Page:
NEW YORK -- The Yankees and their fans showed Don Mattingly what he still means to them as the favorite son returned on Wednesday, while the Dodgers showed New York -- thanks to their 6-4 loss of the first game of a doubleheader -- why the team Mattingly now manages is in last place.
Four hits by Hanley Ramirez, including a two-run homer, couldn't overcome four errors by the Dodgers, especially a pair on the same play by struggling reliever Ronald Belisario in a three-run bottom of the seventh that decided the game, the seventh loss by the Dodgers in their past nine games.
Mattingly was cheered by a large turnout of adoring fans, and the beloved former first baseman was saluted by his former club in a highlight video at the new Yankee Stadium, which he called pretty cool.
Not so cool to the Dodgers' skipper was the multiple misplay by Belisario, who intentionally didn't catch a soft popup by Vernon Wells with one out and runners on first and second, as he got cute trying to decoy Yankees baserunners into a double play.
But then Belisario couldn't find the ball. And when he finally did, he threw it into center field as a run scored and two others were set up.
"I've never seen that play work when you let it bounce -- ever," a disturbed Mattingly told reporters outside the clubhouse. "It's just a mistake, a bad time for it. You bring him in to get a ground ball. You've got to get an out, got to catch the ball."
Catcher A.J. Ellis said he "encouraged" Belisario to catch the ball, but he didn't. Then he "encouraged" Belisario to throw to third base, but he didn't.
"It was a bizarre play," said Ellis. "I'm sure we all wish we could have it back. It's a tough situation. The ball wasn't in the air that long, the crowd noise. It was probably the wrong decision at this point."
What did Belisario say?
For unknown reasons, the Dodgers wouldn't let reporters into the clubhouse to find out, and a club official said Belisario wouldn't come outside to discuss it.
So there was also no reaction from Ramirez on his breakout offensive game as the designated hitter (after a 3-for-20 struggle) or Yasiel Puig's unveiling on the New York stage, which pretty much was in keeping with the rookie's play leading up to the game.
Puig singled in the first inning, but he was thrown out trying to stretch it into a double. He nearly threw out Thomas Neal at first base when he singled sharply into right field leading off the bottom of the second inning. Puig lined out sharply to center field in the third. He was robbed of a hit by Robinson Cano on a smoking one-hopper in the sixth. He successfully stretched a hit into a double in the eighth. And Puig became Mariano Rivera's newest victim, taking a called strike three to end the game.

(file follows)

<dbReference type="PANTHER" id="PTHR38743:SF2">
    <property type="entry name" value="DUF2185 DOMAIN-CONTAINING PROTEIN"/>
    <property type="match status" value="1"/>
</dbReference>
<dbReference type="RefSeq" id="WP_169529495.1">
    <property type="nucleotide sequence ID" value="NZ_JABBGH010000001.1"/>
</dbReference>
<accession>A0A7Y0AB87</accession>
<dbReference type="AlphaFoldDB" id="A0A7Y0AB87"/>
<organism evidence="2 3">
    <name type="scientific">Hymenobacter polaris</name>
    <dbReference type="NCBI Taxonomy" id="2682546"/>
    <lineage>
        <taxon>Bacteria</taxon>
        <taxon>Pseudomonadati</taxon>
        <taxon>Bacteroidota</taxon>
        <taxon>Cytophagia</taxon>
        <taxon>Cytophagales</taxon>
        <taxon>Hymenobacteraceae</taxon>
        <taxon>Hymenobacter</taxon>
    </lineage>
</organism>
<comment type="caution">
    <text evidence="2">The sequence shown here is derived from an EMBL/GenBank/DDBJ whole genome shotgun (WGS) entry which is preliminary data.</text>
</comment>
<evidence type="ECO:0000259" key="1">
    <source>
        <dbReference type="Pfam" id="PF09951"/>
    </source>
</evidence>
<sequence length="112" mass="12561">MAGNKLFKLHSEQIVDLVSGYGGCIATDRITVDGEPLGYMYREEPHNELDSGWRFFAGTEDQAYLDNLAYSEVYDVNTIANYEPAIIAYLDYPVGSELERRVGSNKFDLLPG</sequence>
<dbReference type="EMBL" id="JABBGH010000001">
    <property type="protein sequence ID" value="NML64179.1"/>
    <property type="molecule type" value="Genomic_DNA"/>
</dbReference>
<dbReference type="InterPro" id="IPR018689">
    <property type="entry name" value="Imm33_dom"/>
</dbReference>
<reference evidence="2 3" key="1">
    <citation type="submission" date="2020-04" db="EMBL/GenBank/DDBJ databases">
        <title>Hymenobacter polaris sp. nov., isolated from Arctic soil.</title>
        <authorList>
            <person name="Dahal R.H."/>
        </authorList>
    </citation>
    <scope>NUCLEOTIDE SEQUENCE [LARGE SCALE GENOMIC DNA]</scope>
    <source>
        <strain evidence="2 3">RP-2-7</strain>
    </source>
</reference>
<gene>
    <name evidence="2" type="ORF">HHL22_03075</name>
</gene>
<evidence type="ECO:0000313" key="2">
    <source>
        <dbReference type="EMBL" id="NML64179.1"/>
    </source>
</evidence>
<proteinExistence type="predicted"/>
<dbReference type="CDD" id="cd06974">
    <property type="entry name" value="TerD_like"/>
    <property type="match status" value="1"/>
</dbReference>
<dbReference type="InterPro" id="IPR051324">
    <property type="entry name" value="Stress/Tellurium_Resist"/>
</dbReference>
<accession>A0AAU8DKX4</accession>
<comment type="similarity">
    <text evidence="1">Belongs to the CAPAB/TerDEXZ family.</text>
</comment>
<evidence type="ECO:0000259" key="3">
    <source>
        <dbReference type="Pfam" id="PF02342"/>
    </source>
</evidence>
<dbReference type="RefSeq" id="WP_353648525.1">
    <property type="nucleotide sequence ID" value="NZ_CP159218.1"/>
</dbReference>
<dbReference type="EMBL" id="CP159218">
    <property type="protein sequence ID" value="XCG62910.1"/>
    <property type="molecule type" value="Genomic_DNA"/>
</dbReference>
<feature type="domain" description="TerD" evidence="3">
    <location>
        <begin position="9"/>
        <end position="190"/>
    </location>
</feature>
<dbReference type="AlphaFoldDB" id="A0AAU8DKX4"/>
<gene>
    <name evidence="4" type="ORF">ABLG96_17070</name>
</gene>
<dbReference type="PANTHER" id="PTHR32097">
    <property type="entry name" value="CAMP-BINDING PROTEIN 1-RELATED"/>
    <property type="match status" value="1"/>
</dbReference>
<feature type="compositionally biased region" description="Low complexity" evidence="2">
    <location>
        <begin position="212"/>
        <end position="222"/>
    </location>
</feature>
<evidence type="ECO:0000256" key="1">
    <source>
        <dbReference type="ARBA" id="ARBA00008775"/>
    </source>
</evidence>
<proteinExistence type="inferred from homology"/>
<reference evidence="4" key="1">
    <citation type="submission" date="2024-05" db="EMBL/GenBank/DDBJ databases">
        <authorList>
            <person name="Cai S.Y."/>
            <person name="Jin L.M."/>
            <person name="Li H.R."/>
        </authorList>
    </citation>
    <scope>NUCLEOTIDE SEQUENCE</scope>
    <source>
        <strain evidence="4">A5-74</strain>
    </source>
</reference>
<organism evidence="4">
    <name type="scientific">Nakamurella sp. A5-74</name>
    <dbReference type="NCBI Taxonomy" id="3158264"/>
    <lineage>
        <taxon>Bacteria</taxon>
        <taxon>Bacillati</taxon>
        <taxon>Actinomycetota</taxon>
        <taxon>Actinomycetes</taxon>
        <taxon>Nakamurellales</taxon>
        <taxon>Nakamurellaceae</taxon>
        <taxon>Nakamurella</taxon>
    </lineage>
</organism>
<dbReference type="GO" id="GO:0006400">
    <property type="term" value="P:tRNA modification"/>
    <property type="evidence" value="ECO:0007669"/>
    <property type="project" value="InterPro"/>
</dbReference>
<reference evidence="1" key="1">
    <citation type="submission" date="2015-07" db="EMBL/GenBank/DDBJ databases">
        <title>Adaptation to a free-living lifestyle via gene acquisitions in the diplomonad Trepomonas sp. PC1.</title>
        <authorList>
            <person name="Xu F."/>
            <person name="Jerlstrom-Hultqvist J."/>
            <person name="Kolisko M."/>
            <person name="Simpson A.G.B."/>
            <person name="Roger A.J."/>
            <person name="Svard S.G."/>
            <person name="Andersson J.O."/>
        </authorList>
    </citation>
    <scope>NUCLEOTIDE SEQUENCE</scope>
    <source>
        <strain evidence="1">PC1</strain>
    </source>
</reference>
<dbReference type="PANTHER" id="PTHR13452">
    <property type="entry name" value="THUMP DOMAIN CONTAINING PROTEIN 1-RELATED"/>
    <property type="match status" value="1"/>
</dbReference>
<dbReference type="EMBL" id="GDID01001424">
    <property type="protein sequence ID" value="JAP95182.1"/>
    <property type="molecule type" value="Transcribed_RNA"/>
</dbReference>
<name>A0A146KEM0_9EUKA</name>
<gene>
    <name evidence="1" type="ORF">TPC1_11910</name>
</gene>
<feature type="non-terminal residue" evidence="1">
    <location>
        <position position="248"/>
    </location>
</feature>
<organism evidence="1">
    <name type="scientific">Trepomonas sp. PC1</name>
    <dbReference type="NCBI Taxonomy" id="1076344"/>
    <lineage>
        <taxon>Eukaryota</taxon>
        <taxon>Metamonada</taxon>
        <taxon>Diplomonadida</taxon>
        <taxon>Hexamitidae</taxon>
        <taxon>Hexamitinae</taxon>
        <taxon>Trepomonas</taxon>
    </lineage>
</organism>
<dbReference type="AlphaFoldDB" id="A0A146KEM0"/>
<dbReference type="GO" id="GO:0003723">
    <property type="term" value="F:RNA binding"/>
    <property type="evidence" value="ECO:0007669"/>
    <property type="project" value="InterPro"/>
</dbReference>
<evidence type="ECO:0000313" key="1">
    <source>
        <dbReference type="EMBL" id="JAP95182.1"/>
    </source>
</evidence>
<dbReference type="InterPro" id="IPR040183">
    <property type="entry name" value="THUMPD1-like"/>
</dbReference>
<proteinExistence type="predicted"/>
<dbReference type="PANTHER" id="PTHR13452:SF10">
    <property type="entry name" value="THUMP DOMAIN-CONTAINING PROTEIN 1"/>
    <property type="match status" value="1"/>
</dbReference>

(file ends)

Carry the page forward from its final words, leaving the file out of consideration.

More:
"Real aggressive. Young boy, why not?" Rivera said of Puig. "If that's how you play the game, why are you going to change when you play in the big leagues? That's the way you play, you continue playing the way you learned. Being aggressive, there's nothing wrong with that. You just have to be smart. A little bit too aggressive in the first, but it took a perfect throw to get him out. If the throw is a little to the left or the right, he's safe. I like to see young boys like that. I love to see the aggressiveness of the young boys that come to play hard. That's the way you play the game of baseball."
Mattingly was impressed with Puig's throw to first, but not the two attempts to stretch a single into a double, especially the successful one in the eighth inning down by four runs, even though Puig was safe at second and scored on Ramirez's home run.
"I don't have trouble with him doing it in the right situation," Mattingly said. "But not when he hits it right at [center fielder Brett Gardner], who doesn't play around getting the ball back in. To me, the percentages just aren't there. He could be out easy. We want him to be aggressive, but with a good chance of making it. Just running into outs is like keep running until they throw you out. There's a fine balance to knowing when the time is right."
The Dodgers also ran out of a scoring chance in the fourth inning when Adrian Gonzalez led off with a single and was doubled to third by Ramirez. But bad baserunning undermined the threat when Yankees starter Hiroki Kuroda snagged Andre Ethier's line drive and doubled Gonzalez off third.
The game began as a duel between pitchers whose Major League careers started with the Dodgers. Winning pitcher Kuroda (7-5), a member of the Dodgers for four seasons after arriving from Japan, faced his former team for the first time and outpitched Korea's Hyun-Jin Ryu (6-3) in what turned into a mini-World Baseball Classic, with six countries represented in the starting lineups.
Ken Gurnick is a reporter for MLB.com. This story was not subject to the approval of Major League Baseball or its clubs.